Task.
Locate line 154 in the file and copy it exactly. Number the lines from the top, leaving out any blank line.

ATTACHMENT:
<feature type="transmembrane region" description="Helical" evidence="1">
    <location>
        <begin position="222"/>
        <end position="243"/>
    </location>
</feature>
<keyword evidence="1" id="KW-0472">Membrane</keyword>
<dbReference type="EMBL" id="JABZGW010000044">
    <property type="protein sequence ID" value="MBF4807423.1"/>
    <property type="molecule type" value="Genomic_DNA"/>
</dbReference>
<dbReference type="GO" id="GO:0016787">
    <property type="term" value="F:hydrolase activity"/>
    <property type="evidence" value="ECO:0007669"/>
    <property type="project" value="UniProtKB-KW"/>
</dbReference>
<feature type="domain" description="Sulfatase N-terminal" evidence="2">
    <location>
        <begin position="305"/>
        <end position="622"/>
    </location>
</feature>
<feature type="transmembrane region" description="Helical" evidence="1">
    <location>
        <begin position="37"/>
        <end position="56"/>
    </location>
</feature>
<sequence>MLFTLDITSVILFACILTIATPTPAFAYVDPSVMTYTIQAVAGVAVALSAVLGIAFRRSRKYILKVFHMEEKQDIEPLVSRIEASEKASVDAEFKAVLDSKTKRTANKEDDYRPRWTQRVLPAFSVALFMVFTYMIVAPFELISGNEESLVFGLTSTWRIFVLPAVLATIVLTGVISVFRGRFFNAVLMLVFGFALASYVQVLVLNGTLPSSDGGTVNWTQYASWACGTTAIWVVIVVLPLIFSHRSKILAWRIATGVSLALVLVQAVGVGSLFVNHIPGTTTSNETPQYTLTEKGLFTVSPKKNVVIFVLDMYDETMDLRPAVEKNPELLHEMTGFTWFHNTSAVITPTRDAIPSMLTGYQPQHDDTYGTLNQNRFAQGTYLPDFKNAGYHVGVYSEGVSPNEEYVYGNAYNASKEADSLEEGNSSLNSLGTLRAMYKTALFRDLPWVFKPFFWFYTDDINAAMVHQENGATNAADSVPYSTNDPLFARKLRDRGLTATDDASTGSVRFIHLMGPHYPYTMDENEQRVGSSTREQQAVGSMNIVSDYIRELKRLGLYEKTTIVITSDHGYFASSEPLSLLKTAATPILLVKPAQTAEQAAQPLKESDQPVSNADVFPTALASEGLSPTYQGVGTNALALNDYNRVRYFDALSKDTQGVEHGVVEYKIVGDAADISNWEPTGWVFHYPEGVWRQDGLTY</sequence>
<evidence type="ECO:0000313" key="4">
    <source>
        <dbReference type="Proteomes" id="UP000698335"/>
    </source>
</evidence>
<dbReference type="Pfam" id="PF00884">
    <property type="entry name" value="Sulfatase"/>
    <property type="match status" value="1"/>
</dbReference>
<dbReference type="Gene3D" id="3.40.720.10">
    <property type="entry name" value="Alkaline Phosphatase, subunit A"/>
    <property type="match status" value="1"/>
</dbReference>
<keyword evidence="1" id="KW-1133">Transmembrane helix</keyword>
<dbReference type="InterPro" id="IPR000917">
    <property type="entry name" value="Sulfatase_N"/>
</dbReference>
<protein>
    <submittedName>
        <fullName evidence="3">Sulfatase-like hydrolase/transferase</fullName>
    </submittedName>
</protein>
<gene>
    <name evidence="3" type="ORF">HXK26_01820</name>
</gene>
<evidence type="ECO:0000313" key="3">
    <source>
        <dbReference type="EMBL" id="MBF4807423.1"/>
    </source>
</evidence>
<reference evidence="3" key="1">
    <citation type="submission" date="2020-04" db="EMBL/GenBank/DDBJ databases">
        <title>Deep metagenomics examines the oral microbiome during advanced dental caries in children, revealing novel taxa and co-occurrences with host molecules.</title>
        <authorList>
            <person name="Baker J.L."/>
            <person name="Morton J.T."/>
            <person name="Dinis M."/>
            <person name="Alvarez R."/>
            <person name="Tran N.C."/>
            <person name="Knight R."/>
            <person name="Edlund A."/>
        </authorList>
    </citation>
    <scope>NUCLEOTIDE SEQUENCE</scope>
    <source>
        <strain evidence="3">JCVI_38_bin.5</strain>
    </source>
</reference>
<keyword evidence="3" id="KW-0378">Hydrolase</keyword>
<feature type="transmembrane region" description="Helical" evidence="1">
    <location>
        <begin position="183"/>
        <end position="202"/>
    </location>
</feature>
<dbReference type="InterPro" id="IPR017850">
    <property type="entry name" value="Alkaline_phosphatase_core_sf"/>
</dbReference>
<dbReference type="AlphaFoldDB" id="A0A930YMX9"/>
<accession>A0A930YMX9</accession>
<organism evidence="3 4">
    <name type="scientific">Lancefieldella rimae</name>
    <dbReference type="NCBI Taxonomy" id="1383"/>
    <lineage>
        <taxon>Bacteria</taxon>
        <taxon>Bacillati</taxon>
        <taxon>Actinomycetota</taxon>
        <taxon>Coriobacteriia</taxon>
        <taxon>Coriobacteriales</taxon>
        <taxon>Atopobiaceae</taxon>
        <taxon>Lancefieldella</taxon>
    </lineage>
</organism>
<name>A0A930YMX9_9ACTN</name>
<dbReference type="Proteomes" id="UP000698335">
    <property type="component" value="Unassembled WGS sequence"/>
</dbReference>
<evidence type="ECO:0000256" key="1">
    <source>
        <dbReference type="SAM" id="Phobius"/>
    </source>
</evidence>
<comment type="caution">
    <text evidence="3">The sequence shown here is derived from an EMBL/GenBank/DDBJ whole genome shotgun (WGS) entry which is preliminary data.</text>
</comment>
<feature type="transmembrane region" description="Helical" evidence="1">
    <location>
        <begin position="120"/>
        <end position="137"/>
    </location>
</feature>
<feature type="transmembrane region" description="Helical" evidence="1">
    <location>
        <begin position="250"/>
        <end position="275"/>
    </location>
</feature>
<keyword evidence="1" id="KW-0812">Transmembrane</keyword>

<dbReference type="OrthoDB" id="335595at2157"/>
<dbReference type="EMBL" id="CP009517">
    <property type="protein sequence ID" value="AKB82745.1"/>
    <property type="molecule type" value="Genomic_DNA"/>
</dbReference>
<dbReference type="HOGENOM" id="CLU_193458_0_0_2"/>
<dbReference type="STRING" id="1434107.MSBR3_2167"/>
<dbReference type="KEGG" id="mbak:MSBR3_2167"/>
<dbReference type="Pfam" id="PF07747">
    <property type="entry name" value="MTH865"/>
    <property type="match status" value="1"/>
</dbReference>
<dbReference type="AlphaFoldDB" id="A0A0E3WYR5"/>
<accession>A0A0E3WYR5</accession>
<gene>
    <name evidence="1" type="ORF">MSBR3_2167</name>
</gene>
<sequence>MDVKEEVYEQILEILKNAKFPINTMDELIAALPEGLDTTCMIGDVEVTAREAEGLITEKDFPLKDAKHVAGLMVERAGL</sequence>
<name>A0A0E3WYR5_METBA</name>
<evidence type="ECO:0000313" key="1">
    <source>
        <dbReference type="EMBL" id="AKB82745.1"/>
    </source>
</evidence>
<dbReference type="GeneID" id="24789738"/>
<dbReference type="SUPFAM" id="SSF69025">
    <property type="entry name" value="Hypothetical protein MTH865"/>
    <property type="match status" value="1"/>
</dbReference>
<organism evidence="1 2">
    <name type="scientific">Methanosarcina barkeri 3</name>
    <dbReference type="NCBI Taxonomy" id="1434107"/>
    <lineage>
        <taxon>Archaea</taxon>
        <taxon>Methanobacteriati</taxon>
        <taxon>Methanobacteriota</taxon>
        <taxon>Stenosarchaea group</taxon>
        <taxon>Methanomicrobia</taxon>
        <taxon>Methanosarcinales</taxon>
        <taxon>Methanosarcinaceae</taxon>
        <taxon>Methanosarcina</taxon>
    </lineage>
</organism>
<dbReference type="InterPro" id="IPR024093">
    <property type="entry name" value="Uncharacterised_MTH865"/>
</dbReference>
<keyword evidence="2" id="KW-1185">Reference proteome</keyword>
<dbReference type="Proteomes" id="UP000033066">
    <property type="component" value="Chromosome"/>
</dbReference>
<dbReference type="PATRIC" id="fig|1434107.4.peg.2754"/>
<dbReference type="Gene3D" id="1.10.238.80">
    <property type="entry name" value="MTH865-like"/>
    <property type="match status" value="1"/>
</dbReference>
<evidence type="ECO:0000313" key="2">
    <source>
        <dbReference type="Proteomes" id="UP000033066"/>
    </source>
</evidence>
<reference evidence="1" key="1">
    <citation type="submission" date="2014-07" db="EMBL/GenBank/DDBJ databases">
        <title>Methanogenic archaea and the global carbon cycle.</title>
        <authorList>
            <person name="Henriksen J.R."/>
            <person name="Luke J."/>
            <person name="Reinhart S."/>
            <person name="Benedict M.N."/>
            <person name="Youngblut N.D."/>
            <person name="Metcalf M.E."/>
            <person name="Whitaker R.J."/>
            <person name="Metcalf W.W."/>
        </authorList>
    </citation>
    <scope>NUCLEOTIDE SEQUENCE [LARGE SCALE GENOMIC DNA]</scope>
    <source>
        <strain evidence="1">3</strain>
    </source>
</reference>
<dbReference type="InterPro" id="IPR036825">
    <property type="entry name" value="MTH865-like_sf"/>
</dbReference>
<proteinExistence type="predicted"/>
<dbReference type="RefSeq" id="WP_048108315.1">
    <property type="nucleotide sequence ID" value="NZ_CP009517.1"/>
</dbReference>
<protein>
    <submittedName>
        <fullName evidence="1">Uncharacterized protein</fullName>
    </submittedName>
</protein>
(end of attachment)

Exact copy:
    <property type="entry name" value="Hypothetical protein MTH865"/>